What Lessons Have We Learned in the Past 40 Years?
Before 1970, there was no journal devoted to cerebral vascular disease. Only hypertension had been identified as a potentially treatable risk factor for stroke, and there were no established specific therapies for preventing or treating stroke. Imaging was limited to x-ray or x-ray with contrast (angiography, pneumoencephalography, or ventriculography) and very primitive ultrasound.
In 1970, the journal Stroke was born and during the next 40 years many advancements occurred. CT, MRI, positron emission tomography, and ultrasound were introduced and further perfected as extremely effective diagnostic instruments. For the first time, we could visualize the nervous system and measure its function in vivo. The major risk factors were identified, and the significant effectiveness of preventive treatment was established for hypertension, tobacco use, lipidemia, and other potentially treatable risk factors. The value and the indications have been defined for platelet antiaggregating agents, thrombolytic therapy, statins, anticoagulant therapy for atrial fibrillation, carotid endarterectomy, and coiling for aneurysm and arteriovenous malformations. Genetics became a major tool in the investigation of cerebrovascular disease. Vascular dementia and its relationship to other dementias have been better identified. The lack of effectiveness of extracranial–intracranial bypass procedures in most ischemic vascular disease has been shown. Steady progress is being made in the understanding of the mechanisms of brain injury, repair, and plasticity. All these and more have been added to our knowledge.
These are not the lessons, but they are the results of the lessons we have learned. To address these lessons, we need to go back even further than the past 40 years. Although I cannot equal Dr Barnett’s 65 years, my 56 years as a physician have led to similar conclusions. So, forgive us if we overlap.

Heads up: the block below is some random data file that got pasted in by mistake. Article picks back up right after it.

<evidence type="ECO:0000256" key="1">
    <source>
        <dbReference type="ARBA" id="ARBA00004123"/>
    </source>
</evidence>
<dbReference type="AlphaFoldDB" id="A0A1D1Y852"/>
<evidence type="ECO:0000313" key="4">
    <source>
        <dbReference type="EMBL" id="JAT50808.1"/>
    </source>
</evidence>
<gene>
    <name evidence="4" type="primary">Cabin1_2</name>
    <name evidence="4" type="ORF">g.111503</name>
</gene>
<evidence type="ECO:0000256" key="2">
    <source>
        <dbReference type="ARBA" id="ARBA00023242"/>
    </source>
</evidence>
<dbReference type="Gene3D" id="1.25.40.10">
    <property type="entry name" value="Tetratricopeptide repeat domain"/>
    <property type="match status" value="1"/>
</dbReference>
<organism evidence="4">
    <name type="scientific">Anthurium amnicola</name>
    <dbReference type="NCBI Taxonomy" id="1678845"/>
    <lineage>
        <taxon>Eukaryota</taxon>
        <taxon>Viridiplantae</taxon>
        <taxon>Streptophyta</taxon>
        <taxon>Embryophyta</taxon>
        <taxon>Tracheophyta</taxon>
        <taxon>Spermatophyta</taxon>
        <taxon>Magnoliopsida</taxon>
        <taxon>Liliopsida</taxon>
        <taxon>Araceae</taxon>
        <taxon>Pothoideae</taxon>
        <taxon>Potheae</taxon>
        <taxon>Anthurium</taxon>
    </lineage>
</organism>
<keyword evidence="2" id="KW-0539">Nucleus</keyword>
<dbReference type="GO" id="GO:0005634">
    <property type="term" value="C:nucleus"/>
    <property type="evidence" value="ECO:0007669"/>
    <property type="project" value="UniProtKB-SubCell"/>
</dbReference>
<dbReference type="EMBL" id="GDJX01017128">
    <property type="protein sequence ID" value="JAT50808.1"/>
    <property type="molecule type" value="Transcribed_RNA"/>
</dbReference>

Like most of the older people in the field, our acceptance and crusade for the “lessons” were initiated and reinforced by personal experiences. During the 1950s through the early 1970s, it was not uncommon to go to meetings or read a journal in which almost all the presentations were anecdotal. It was disheartening to listen or read presentations and conclusions drawn by our learned elders that were all subjective and based on perceived experience. It was even more disheartening to find that equally respected elders seemed to draw entirely different conclusions from what appeared to be similar experiences. If we had not been indoctrinated with the scientific method before, then these experiences established its need.
As a personal example, these impressions were reinforced for me in 1955 when one of the lead articles in the Journal of the American Medical Association reported that 27 of 35 consecutive stroke patients dramatically improved after receiving cortisone. At the time, only severely ill stroke patients were admitted on the service I was covering. Most had trouble swallowing and handling their secretions and many died, and all I could do was support them. In the face of these very impressive statistics in consecutive patients, it seemed unethical not to go back to the wards and start cortisone immediately. But cortisone was and is a dangerous drug. So with great trepidation and the support of my staff and Dr Philip White, I designed a prospective, double-blind, controlled study that was published in 1956.1 The results were sobering. Because of a much higher mortality in the cortisone group, the study was aborted after entering only 36 patients. We were told by our statisticians that we could not prove the drug to be dangerous, but it was so extremely unlikely that it would be beneficial that it would be unethical to continue. Only in fairly recent years did I learn that the Cochrane reviews report this study to be the first prospective, controlled, double-blind study ever performed in stroke.2 Numerous experiences such as this reinforced the importance of certain key lessons—lessons that have resulted in critical advancements in the past 40 years and that will continue to lead us to the advancements of the future.
We have learned not to trust general impressions or consensus opinions until tested by well-designed studies.
We have learned that even though science begins with brilliant original concepts and observations that when studied meticulously give us great insight into the isolated “possible,” they are not generalizable until tested in properly designed studies of the projected populations to which they may apply.
We have learned that basic science and laboratory studies are important to develop and test concepts, but the results are frequently disappointing when applied clinically.